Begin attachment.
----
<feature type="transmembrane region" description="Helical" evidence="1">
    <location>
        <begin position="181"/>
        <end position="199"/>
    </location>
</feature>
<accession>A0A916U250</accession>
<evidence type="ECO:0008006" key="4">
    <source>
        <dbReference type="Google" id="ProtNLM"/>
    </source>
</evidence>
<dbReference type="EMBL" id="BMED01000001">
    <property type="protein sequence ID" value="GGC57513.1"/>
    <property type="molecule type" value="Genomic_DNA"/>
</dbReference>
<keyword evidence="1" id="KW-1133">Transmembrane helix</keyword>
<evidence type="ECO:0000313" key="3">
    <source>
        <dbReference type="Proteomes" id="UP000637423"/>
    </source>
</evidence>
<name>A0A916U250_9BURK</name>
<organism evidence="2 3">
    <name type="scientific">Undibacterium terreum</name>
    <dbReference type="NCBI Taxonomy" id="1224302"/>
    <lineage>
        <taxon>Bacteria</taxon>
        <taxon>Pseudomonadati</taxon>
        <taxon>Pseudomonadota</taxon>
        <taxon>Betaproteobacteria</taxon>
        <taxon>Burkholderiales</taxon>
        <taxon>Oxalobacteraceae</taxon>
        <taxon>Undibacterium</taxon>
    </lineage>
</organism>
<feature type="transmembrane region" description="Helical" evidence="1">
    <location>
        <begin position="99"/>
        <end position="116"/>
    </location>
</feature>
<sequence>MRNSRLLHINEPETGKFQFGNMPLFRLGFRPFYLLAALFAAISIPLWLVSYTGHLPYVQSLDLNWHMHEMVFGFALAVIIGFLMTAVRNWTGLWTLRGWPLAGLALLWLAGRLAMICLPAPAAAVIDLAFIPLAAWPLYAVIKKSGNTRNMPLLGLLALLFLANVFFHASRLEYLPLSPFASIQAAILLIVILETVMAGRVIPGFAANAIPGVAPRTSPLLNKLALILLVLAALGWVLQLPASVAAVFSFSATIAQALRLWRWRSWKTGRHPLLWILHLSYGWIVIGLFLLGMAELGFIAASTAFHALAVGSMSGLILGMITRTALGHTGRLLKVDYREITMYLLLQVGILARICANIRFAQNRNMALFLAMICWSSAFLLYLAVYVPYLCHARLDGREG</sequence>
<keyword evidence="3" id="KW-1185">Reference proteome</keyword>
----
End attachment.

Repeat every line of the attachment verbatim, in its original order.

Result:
<feature type="transmembrane region" description="Helical" evidence="1">
    <location>
        <begin position="181"/>
        <end position="199"/>
    </location>
</feature>
<accession>A0A916U250</accession>
<evidence type="ECO:0008006" key="4">
    <source>
        <dbReference type="Google" id="ProtNLM"/>
    </source>
</evidence>
<dbReference type="EMBL" id="BMED01000001">
    <property type="protein sequence ID" value="GGC57513.1"/>
    <property type="molecule type" value="Genomic_DNA"/>
</dbReference>
<keyword evidence="1" id="KW-1133">Transmembrane helix</keyword>
<evidence type="ECO:0000313" key="3">
    <source>
        <dbReference type="Proteomes" id="UP000637423"/>
    </source>
</evidence>
<name>A0A916U250_9BURK</name>
<organism evidence="2 3">
    <name type="scientific">Undibacterium terreum</name>
    <dbReference type="NCBI Taxonomy" id="1224302"/>
    <lineage>
        <taxon>Bacteria</taxon>
        <taxon>Pseudomonadati</taxon>
        <taxon>Pseudomonadota</taxon>
        <taxon>Betaproteobacteria</taxon>
        <taxon>Burkholderiales</taxon>
        <taxon>Oxalobacteraceae</taxon>
        <taxon>Undibacterium</taxon>
    </lineage>
</organism>
<feature type="transmembrane region" description="Helical" evidence="1">
    <location>
        <begin position="99"/>
        <end position="116"/>
    </location>
</feature>
<sequence>MRNSRLLHINEPETGKFQFGNMPLFRLGFRPFYLLAALFAAISIPLWLVSYTGHLPYVQSLDLNWHMHEMVFGFALAVIIGFLMTAVRNWTGLWTLRGWPLAGLALLWLAGRLAMICLPAPAAAVIDLAFIPLAAWPLYAVIKKSGNTRNMPLLGLLALLFLANVFFHASRLEYLPLSPFASIQAAILLIVILETVMAGRVIPGFAANAIPGVAPRTSPLLNKLALILLVLAALGWVLQLPASVAAVFSFSATIAQALRLWRWRSWKTGRHPLLWILHLSYGWIVIGLFLLGMAELGFIAASTAFHALAVGSMSGLILGMITRTALGHTGRLLKVDYREITMYLLLQVGILARICANIRFAQNRNMALFLAMICWSSAFLLYLAVYVPYLCHARLDGREG</sequence>
<keyword evidence="3" id="KW-1185">Reference proteome</keyword>